By Ted Landau and Ted Lam
Three Indivisible chapters met with CA-11 Representative Mark DeSaulnier on April 23 before his Town Hall at Diablo Valley College in Pleasant Hill. He was accompanied by Aaron Silver, a member of his staff. Indivisible East Bay was represented by Ted, Ted, and Edwin; Indivisible Resisters was represented by Gwynne; and Cora represented Indivisible Central Contra Costa County (I4C). We kicked off the meeting by congratulating Rep. DeSaulnier for being one of the few Democrats not running for president, which made him and Aaron laugh.
We covered five major topics: infrastructure, whistleblower protection, Department of Defense oversight, the Affordable Care Act (ACA), and the Mueller Report. You can read IEB’s pre-meeting memorandum here.
The big hope for infrastructure is to reach an agreement with the White House, but DeSaulnier remains skeptical about prospects for this. A seemingly insurmountable stumbling block is the GOP’s refusal to talk about funding sources for any proposal, because of their party’s pledge not to raise taxes.
DeSaulnier mentioned that we need to provide incentives for “smart mobility and smart growth,” but noted that Senator McConnell will likely block in the Senate any bill that the House produces. He also said that the vehicle mileage tax is a good alternative to a gas tax, and that he could support it either individually or a combination of the two. Along the lines of smart and green infrastructure, DeSaulnier said he was rooting for Tesla to be successful. He believes that U.S. car companies, and the Chinese, have the incentive to beat Tesla to mass produce a viable electric car.
We discussed PG&E as an example of a utility company with the problem of being a “hybrid company” with too much emphasis on generating profits. He would like us to move away from this model, if possible.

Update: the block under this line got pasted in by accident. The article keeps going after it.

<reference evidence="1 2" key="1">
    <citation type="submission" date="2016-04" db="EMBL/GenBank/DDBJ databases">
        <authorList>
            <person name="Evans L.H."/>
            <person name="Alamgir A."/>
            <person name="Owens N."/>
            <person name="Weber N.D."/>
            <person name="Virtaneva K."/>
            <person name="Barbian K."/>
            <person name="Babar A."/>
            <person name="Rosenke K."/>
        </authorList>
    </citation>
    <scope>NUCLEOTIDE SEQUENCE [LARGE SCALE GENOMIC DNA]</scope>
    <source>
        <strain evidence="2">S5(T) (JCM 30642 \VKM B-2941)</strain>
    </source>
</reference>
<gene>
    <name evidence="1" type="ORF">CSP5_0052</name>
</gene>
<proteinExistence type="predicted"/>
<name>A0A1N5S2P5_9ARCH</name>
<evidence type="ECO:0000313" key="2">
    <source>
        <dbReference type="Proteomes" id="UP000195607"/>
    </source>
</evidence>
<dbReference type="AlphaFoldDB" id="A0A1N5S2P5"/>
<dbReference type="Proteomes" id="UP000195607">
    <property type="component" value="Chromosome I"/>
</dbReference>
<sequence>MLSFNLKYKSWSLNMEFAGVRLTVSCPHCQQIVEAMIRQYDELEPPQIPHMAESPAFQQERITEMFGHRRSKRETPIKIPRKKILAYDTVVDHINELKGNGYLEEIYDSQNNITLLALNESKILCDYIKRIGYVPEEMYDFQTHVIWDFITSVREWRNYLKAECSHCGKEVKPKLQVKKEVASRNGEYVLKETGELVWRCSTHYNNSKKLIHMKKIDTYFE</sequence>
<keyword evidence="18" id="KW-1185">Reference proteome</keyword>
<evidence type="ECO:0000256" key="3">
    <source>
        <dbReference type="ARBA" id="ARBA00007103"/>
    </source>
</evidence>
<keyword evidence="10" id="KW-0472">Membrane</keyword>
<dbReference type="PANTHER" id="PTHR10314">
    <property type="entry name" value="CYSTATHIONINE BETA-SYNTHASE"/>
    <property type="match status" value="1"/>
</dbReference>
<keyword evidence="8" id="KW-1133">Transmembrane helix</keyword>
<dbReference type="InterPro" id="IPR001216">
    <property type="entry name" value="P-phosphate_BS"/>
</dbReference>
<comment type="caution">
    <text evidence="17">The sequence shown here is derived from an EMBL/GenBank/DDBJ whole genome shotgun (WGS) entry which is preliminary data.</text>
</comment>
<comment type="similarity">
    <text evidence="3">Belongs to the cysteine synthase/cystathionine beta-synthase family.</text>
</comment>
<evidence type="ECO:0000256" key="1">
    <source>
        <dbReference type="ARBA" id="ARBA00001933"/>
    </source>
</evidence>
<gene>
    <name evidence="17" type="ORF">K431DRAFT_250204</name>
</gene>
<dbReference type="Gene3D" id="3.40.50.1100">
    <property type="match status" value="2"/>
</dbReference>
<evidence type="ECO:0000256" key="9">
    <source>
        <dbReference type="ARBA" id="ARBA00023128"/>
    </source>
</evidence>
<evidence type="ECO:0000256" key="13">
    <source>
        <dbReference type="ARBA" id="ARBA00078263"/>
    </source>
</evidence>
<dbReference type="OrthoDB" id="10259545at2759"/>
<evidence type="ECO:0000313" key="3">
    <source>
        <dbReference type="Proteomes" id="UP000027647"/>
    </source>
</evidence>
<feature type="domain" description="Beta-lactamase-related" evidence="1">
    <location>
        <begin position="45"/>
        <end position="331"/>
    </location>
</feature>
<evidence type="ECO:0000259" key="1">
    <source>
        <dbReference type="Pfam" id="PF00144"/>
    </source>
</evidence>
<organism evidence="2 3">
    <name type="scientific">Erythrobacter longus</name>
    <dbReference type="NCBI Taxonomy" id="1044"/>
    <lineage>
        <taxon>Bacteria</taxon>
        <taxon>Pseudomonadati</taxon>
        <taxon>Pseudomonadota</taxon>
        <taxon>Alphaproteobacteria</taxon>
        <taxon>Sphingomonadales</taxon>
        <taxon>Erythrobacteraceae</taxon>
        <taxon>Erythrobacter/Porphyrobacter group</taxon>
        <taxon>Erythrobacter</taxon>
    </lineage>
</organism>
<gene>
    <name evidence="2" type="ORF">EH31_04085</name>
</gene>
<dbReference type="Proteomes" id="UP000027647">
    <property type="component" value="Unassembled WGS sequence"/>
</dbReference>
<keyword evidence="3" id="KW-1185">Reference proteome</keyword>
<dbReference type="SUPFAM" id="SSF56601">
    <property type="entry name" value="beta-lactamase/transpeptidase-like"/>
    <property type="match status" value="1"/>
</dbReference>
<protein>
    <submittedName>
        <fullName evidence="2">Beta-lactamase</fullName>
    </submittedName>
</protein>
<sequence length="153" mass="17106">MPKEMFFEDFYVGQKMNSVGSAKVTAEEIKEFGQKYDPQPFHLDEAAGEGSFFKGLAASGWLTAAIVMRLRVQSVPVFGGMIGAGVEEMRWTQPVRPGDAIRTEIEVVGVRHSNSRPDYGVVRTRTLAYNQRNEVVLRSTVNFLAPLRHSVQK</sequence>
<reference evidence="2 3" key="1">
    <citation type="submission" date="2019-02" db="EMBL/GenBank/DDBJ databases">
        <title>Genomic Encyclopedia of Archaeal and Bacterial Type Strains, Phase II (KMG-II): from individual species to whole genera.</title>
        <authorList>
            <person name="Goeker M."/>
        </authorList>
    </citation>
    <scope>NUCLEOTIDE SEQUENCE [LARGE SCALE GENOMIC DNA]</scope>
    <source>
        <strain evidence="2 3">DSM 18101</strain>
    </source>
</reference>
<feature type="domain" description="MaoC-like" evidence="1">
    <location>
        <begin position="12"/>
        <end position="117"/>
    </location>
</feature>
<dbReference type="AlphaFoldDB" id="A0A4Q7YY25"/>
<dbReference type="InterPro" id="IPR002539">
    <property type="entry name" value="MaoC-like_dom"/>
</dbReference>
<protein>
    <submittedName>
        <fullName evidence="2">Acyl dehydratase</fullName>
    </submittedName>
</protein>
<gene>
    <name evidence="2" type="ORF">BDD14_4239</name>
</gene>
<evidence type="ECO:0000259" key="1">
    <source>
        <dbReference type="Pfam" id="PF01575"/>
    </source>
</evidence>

DeSaulnier agreed that whistleblower protection is important. We reminded him that Commerce Secretary Wilbur Ross claimed that the Department of Justice asked him to put the “citizenship” question on the Census form; DeSaulnier said that whistleblowers from the Department of Justice said it was actually the opposite, that Ross asked them to do it and whistleblowers provided the emails that contradicted Ross. This is just one example of the importance of whistleblowers and why they need protection. DeSaulnier encourages them to contact him directly or contact House Oversight Committee Chair Elijah Cummings. DeSaulnier thinks that Cummings is doing a great job protecting whistleblowers that come to his committee, and he reminded us that when Betsy DeVos recently testified to the Oversight Committee, he confronted her on ignoring statutes and laws in her duties as Education Secretary. DeSaulnier, however, had nothing flattering to say about Rep. Jim Jordan on the committee.
Acting Inspector General John Kelly for the Department of Homeland Security will come before the Oversight Committee to testify regarding Jakelin Caal Maquin’s death and related matters. DeSaulnier said that Inspector Generals do great work, and that they’re relatively insulated from partisanship.
Department of Defense Oversight
Regarding the FY 2020 budget for Defense, DeSaulnier will vote against the Department of Defense bills that increase the Overseas Contingency Operations slush fund. And yes, he supports rescinding DOD’s reprogramming authority, which has been used to divert funds to Trump’s Wall.